Through the years there have been calls for Apple to buy Yahoo! and develop their own search engine to compete against Google and Microsoft’s Bing. Word on the streets says Yahoo!’s core business is for sale. Apple could buy Yahoo! with a few billion in Cupertino sofa change.
Here’s the problem from a content junkie’s perspective. There once was a time when content– that derived from newspapers, magazines, local TV stations, radio stations, and network TV and radio stations– was valuable.
Today, thanks to the internet, people are swimming in free content. No. Maybe we’re drowning in free content and it is increasingly difficult for content to standout from other content sufficient to make any real money. That means there’s a consolidation of content providers taking place all over the world.
The content landscape is littered with mediocre content manufacturing schemes, all designed to attract readers and eyeballs, all designed to force more advertising into a readership already ill with both ridiculously banal content and offensive, in-your-face advertising.
They say the road less traveled is often less traveled for a reason, but in this case Apple would do well to ignore Yahoo!’s fire sale and avoid the content roadside litter (often defined as clutter). Content is everywhere, inexpensive, mostly mundane rehashes from yesterday’s headlines, and with a shelf life at about 5-percent of a fruit fly’s lifespan. Every idea is rehashed, regurgitated, and replayed with vigor, and every so slightly over the top everyday.
Look at the growing list of major content providers on the internet scene today. Comcast, Fox, Disney, Google (YouTube), Facebook (user generated content), and hundreds to thousands of others tell us one thing. Content is generated in such volume that readers and viewers cannot keep up with the stream. It’s like putting a fire hose into your mouth and turning on the fire hydrant. You might be able to take in plenty of water for awhile but you’ll be worse for the effort.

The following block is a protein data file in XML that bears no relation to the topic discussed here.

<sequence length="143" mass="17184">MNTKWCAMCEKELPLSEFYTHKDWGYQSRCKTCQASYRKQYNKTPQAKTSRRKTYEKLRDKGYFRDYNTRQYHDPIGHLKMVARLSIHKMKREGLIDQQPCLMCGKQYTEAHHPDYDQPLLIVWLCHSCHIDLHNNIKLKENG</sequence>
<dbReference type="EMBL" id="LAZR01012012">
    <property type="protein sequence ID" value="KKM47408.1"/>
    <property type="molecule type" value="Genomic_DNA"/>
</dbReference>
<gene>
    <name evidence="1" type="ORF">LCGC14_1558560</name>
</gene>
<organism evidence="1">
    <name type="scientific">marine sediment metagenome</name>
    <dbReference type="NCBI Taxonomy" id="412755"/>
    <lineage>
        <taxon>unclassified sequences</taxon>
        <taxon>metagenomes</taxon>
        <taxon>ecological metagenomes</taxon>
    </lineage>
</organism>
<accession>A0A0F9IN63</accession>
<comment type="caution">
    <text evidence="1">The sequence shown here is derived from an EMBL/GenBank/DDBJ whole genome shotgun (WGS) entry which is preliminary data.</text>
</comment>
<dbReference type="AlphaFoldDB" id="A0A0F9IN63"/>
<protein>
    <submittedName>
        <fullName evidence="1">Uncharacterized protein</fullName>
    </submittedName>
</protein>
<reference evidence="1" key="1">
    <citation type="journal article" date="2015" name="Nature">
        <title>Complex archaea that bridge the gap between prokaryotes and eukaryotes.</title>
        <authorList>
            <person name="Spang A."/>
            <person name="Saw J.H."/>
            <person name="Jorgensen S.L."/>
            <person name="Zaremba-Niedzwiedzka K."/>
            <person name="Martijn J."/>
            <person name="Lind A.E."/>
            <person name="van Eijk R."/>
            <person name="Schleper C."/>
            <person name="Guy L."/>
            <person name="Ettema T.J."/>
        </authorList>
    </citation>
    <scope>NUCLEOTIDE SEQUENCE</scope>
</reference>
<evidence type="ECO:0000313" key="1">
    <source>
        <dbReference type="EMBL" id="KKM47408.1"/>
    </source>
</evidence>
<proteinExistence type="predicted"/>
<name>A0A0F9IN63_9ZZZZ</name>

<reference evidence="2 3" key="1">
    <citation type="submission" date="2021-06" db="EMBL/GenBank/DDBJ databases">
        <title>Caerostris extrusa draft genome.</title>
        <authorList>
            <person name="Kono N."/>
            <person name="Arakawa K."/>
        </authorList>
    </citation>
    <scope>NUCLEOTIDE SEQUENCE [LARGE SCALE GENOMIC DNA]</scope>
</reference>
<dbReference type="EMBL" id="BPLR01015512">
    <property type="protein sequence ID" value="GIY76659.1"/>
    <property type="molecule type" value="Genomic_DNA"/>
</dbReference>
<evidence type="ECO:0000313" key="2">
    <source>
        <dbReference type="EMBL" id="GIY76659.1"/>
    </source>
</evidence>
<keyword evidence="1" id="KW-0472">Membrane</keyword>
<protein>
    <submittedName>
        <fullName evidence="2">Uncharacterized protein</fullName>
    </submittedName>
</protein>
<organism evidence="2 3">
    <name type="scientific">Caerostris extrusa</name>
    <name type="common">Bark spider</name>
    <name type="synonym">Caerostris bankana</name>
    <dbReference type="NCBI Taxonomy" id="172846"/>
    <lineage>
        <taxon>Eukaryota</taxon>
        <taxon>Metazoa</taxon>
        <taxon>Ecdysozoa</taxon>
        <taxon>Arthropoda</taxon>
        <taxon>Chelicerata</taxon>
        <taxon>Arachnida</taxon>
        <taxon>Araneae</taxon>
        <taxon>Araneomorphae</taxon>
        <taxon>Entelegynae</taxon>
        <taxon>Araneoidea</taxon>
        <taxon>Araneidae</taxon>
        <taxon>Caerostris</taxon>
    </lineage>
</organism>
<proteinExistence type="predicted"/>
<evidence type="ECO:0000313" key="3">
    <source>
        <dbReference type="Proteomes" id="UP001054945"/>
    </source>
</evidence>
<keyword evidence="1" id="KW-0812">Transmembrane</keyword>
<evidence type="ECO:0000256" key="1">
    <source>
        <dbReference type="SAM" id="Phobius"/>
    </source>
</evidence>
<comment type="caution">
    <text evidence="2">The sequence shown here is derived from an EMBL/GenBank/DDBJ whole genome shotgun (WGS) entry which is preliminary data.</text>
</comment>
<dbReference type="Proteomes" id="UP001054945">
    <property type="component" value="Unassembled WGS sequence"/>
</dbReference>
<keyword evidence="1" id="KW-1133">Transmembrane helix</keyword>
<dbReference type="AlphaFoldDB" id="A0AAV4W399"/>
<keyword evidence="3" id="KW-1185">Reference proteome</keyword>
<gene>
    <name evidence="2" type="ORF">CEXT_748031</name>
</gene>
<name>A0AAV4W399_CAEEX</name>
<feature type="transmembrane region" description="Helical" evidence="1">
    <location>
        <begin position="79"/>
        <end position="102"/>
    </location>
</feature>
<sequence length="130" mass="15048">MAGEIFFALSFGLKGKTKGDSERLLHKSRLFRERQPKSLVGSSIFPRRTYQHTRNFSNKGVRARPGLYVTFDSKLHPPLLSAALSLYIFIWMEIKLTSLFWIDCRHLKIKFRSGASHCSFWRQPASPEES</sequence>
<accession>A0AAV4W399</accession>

Readers and viewers are fickle, too, which means content providers must constantly change and adapt as if some kind of infection that must keep ahead of the antibiotics. Some websites are the poster child of modern content manufacturing machines. BuzzFeed comes to mind, an exceedingly popular website which tells us everything we need to know about what is wrong with manufacturing content for the lowest common denominator, a machine which regurgitates salacious worthless pablum.
- This Is For Everyone Who Dips Their Fries In Their Wendy’s Frosty
- We Need To Talk About F%$#ing Delicious Empanadas Are
- F%$K Cereal (seriously; that was the title)
- Kaley Cuoco Got A Big Moth Tattoo To Cover Her Wedding Tattoo
This is from a site that ranks in the Top 130 in the world. Is it any wonder that voters have difficult picking a candidate who can articulate a problem and a solution from those who hurl insults and rage. What has changed since entertainment from the Roman Coliseum a few thousand years ago? Electricity and air conditioning.
Apple designs, develops, and manufactures the devices we love to use to create and communicate. Let’s hope the company remember its roots and avoids the pitfalls of trying to become all things to all people. That hasn’t worked out well for Google, Microsoft, Samsung, or anyone else.